2022 is coming to an end and we’re already looking forward to next year: what can we expect to see in the 2023 offices?

The market has already started to outline the next trends, which are a natural evolution of what we’ve already seen this year.

The near future isn’t so different: the cornerstones of the last 12 months, which are a consequence of the radical transformations dictated by the pandemic, will remain the same. The changes in the way we work, together with the increasing focus on health and environment have triggered a change that is still evolving, accelerated by an increasingly fast-moving technology.

What will this mean in the office environment from January onwards? Here are 4 trends we’ve already identified.

1.   Sustainability

More than just a trend, sustainability is now at the heart of every building: its importance grows year by year and touches so many different areas, from design to day-to-day operations, both individually and as a company.

In relation to this matter we find the Principle of the 3Rs (Reduce, Reuse, Recycle), which is mainly applied to materials and furniture production methods: they must be sustainable, ethical and certified.

2.   Open spaces with inclusive design

Discrimination, standardised spaces or rigid rules are no longer accepted: the watchword in 2023 will be inclusion. Workers are no longer content with a one-size-fits-all approach.

More and more attention is being paid to the neurodiversity and work-emotional-character needs of individuals, through the principles of inclusive design.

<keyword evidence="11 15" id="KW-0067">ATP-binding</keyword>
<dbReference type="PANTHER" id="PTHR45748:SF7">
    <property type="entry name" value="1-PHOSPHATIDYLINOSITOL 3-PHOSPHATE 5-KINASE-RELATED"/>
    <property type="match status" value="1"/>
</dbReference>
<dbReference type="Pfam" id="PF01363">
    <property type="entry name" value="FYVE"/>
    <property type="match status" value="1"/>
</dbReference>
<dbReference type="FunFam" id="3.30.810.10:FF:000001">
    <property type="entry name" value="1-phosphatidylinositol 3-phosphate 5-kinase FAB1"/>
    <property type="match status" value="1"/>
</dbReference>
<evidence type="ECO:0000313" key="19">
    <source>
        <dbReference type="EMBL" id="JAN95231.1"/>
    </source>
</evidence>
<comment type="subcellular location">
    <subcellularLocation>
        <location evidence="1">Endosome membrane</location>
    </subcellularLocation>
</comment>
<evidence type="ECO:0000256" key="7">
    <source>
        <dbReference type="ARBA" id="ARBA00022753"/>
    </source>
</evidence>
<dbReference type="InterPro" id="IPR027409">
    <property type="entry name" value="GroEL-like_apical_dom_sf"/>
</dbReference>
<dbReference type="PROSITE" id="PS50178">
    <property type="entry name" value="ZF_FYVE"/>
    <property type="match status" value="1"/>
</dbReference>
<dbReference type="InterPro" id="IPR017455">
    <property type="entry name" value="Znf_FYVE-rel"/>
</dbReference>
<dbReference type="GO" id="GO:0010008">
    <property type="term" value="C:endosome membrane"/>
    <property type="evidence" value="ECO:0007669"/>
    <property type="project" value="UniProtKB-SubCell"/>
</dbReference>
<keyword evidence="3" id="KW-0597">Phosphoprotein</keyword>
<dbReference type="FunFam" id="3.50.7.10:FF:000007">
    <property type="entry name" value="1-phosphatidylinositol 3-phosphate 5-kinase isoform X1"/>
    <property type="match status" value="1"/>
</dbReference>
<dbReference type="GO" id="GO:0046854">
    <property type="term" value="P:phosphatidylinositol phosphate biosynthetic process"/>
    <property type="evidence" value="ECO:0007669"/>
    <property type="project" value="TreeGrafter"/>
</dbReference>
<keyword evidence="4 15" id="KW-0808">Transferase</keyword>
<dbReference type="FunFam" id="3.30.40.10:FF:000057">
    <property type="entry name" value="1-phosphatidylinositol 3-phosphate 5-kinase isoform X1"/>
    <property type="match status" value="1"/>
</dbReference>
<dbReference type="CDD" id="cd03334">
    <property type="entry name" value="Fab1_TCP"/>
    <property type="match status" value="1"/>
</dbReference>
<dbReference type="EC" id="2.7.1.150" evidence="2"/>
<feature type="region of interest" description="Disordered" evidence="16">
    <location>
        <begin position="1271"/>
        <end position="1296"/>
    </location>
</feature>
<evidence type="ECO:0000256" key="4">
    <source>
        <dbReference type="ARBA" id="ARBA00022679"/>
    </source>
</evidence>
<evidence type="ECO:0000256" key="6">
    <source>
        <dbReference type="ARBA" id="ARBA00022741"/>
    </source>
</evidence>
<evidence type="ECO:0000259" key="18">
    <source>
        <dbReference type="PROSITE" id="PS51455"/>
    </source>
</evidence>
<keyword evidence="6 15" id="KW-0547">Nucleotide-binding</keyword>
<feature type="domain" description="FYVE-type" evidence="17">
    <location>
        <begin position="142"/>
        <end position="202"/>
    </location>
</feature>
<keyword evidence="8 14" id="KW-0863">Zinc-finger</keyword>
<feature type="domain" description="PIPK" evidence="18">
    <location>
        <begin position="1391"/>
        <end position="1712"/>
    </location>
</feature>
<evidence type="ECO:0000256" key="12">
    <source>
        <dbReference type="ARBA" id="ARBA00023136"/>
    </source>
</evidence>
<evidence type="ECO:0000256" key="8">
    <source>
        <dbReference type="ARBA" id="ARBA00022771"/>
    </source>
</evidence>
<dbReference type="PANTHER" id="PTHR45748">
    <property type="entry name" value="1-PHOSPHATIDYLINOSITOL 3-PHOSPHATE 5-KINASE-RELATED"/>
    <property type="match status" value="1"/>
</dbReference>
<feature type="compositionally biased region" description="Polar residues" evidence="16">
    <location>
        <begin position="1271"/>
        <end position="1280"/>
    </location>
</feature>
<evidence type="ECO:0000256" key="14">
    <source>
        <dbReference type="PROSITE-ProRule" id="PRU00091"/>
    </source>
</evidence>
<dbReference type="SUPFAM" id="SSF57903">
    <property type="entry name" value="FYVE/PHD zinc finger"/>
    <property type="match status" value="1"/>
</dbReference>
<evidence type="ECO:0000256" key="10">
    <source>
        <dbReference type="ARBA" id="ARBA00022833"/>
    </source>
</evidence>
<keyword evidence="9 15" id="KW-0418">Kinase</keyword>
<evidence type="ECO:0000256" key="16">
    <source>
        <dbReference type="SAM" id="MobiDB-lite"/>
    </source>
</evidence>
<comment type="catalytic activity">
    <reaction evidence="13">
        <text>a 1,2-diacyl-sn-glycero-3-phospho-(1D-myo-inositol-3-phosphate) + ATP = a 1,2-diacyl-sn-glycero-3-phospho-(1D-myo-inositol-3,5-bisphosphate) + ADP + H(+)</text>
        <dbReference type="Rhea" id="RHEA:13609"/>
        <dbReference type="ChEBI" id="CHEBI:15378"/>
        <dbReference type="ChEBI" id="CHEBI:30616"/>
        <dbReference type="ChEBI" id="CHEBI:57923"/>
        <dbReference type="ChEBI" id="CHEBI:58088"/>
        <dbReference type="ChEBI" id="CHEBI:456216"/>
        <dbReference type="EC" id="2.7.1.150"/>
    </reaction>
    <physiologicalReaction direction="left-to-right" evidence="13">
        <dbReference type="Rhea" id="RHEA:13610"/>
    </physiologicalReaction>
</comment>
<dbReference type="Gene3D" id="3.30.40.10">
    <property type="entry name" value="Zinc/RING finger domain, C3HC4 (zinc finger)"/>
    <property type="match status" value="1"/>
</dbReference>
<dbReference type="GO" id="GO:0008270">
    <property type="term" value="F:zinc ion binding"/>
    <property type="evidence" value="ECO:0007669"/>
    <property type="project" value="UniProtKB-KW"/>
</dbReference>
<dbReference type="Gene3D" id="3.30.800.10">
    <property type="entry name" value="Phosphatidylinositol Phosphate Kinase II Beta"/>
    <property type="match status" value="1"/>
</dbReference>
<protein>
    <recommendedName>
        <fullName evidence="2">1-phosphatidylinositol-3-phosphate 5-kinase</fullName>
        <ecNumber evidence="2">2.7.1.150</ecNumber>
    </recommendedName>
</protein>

An increasingly common example is the division of open spaces: people entering the office must immediately understand which spaces are dedicated to socialising (e.g. high tables for team work with stools) versus those designated for quiet work (e.g. meeting pods).

Another important element of inclusive design is light: it should be as natural as possible or equal to it. In private rooms it’s recommended to choose dimmable light bulbs, thus leaving the light intensity setting to each individual.

3.   Data-driven design

The layout choice must be the result of real data study. Data-driven design uses sensors and other technologies to monitor people’s behaviour and productivity (e.g. movement patterns, hours in the office vs. hours in smart working). The data analysis, integrated with feedback from individuals, becomes the starting point for the creation of ‘demo’ layouts, which are then tested and implemented in the company, and possibly modified over time.

4.   Spaces dedicated (exclusively) to relaxation

For years we’ve been talking about hybrid and multifunctional spaces, but it seems that in 2023 a relic of the past will make an appearance: the relaxation area.

Some people find it difficult to set well-defined boundaries between work and personal time, making it increasingly necessary to divide rooms between those where one cannot be distracted and those where one can relax, rest and regain concentration.

In this last environment, with its almost domestic allure, sofas are indispensable, as they represent the undisputed emblem of relaxation.

When designing the lounge area, it’s important to always have a clear idea of the environment in which one is operating and the objective one wants to pursue: it should be a serene and relaxing space, visibly separated from the others, but not too detached from the context. An area where you can escape for a few minutes from the daily grind of work, while still maintaining the right professionalism and attitude.

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